Sometimes you want to play a game that is deep and meaningful, with intricate gameplay and insight into human nature, that will draw you in for weeks on end.
Sometimes you just want some cute fluff you can knock out in a matter of hours.
This is definitely the latter.
For lovers of The Elegance of the Hedgehog, Love in Lowercase, by Francesc Miralles, shares many of the same elements, but with a lighter touch; philosophical, humorous, it is a story of loneliness and love, coincidence – and cats.
Kitty lovers will appreciate Caroline Paul's humor, devotion and manic-depressive curiosity in Lost Cat.
Life was good for Bad Kitty when it was just her at home with her human parents. Then one day they adopt a stupid, disgusting dog. Bad Kitty eventually learns to tolerate the dog. Then, Bad Kitty’s human parents bring home another horrible, retched creature. Bad Kitty assumes it’s another dog, but the neighborhood cats think it’s another cat. They decide to enter this new creature into The Kitty Olympics to see how she competes. Bad Kitty finally learns that this creature is not a cat or a dog: it’s a human baby. Now what's she supposed to do?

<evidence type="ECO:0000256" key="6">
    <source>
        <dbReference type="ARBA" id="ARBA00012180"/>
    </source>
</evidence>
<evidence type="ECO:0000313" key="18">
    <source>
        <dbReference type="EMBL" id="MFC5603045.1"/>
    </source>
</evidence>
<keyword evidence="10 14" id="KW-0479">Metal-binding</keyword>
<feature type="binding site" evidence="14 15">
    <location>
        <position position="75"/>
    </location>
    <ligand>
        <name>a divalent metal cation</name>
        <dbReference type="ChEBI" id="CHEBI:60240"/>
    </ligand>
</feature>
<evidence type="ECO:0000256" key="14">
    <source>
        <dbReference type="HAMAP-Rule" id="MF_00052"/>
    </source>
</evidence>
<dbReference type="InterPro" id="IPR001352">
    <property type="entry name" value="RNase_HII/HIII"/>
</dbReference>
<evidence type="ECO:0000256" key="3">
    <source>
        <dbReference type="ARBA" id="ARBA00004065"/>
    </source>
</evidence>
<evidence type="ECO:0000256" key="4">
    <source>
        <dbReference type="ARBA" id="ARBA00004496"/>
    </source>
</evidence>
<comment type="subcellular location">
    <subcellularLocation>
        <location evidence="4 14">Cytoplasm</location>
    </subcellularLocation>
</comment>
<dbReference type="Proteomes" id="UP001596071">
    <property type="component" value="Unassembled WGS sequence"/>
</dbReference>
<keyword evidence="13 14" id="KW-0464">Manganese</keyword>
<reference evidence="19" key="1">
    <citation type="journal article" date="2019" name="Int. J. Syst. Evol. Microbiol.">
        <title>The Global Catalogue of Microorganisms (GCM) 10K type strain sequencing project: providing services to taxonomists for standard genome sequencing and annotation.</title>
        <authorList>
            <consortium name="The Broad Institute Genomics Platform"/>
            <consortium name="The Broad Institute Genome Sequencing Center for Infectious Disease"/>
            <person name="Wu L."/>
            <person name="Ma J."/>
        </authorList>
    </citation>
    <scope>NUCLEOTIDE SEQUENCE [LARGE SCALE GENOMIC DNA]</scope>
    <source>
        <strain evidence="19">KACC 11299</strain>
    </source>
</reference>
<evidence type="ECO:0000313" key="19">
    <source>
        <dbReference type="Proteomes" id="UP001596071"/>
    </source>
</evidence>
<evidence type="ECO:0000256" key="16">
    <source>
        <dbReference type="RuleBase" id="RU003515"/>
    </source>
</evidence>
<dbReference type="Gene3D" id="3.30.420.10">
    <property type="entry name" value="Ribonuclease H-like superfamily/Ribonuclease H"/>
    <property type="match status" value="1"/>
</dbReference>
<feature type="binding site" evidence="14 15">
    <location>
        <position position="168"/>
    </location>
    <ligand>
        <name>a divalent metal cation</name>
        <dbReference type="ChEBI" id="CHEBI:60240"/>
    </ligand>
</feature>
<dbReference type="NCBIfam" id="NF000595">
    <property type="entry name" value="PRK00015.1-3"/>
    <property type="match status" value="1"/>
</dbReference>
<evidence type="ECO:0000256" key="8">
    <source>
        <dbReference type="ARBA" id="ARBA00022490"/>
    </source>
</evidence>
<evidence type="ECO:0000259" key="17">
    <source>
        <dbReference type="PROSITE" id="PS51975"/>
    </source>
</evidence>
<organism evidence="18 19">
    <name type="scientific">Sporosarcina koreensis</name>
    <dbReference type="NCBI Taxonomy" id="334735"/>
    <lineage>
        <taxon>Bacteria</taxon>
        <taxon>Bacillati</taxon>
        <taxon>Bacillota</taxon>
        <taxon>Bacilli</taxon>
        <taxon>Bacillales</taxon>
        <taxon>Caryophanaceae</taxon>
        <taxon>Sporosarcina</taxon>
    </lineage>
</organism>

Francesco Marciuliano writes the comic strip Sally Forth and has carried his sense of humor over to I Could Pee on This. As the title states, this is a book of poetry written by cats. It is illustrated with pictures of the cat authors. The cat pictures range from awww cute to majestic to disdainful, just like cats.
Wild Things by Clay Carmichael is the story of an 11-year-old girl named Zoe, whose first-person narrative—tough and knowing but also full of humor and curiosity—grabbed me after the first page. Zoe had already spent a lot of time in the school of hard knocks; Henry, Zoe’s uncle, is gruff, crabby and complicated, and equally compelling. The two of them together make you want to read on to find out more about their lives from the beginning.
When I first picked up this book I figured that it would be all about the cat. Of course, much of it was, but there is a lot more to this book. The author, Vicki Myron, also writes about her own life, with its trials and tribulations, ups and downs. In so doing, she paints a picture of life in a small midwestern town. Most of the book takes place in Spence, a little town in northwest Iowa, in the midst of farming country.
As is true with many of the titles I read, this one was recommended by a patron. Dewey is the sweet story of a kitty that was found in the book return box of the Spencer, IA public library one cold winter morning. The library director adopted the cat and the library became his home. He was given the name Dewey and throughout his 19 years of living in the library, he touched so many lives.
The couple who brought the sick, abandoned kitten to the vet were of the opinion that he should be put to sleep. But the vet felt otherwise and restored him to perfect health, with the exception of his sight. She then set about finding him a loving, permanent home. That home was found in Gwen Cooper.